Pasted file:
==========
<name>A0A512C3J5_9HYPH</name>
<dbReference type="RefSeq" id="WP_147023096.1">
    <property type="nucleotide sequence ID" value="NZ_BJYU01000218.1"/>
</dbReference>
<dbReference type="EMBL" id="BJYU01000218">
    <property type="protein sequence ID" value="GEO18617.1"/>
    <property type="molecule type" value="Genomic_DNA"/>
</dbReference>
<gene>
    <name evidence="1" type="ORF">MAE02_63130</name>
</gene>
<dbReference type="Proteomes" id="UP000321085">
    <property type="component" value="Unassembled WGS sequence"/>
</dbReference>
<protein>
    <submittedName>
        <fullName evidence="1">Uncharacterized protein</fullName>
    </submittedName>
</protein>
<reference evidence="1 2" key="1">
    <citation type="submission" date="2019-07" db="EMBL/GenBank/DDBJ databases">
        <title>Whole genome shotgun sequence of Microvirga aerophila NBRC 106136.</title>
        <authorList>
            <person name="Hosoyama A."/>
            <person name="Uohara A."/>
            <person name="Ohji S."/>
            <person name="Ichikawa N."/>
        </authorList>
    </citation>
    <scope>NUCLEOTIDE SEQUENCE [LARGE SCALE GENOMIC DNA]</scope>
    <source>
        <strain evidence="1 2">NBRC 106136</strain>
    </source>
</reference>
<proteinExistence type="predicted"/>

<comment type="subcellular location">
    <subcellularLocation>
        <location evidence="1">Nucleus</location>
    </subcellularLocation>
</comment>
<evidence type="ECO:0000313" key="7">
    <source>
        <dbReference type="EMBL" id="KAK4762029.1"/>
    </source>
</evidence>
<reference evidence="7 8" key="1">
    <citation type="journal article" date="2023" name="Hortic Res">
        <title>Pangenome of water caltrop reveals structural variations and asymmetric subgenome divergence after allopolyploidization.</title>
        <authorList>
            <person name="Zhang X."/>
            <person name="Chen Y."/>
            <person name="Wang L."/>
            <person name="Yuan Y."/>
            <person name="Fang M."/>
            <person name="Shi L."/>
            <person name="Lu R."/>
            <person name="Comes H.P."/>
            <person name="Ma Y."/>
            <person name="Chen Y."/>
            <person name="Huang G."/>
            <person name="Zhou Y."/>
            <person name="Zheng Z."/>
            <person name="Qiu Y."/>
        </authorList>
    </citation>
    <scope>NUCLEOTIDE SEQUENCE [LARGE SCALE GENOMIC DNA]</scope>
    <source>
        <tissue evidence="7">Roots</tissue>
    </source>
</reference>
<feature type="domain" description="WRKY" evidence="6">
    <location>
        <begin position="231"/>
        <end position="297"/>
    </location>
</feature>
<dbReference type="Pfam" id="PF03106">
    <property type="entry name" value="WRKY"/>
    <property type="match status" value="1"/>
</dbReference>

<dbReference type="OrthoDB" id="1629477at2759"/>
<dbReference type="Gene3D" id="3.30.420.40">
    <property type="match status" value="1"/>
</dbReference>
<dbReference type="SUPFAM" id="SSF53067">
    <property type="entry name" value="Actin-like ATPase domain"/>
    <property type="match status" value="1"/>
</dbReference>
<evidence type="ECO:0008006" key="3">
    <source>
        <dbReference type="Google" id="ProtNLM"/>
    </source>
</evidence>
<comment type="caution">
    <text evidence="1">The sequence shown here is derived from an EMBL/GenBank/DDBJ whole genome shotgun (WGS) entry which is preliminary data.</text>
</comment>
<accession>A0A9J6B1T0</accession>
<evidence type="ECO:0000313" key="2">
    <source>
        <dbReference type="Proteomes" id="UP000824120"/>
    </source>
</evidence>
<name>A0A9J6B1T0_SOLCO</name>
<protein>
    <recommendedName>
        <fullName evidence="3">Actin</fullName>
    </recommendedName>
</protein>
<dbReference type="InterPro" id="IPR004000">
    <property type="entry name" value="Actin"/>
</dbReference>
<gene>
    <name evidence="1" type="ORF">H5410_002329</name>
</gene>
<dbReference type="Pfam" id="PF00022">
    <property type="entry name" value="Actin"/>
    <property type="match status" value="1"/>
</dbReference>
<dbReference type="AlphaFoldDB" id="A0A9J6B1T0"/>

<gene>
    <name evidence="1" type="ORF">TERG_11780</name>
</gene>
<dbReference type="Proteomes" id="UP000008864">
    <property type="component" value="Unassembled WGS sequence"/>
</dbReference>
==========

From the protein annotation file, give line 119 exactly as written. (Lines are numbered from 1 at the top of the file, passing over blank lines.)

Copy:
<dbReference type="AlphaFoldDB" id="A0A9J6B1T0"/>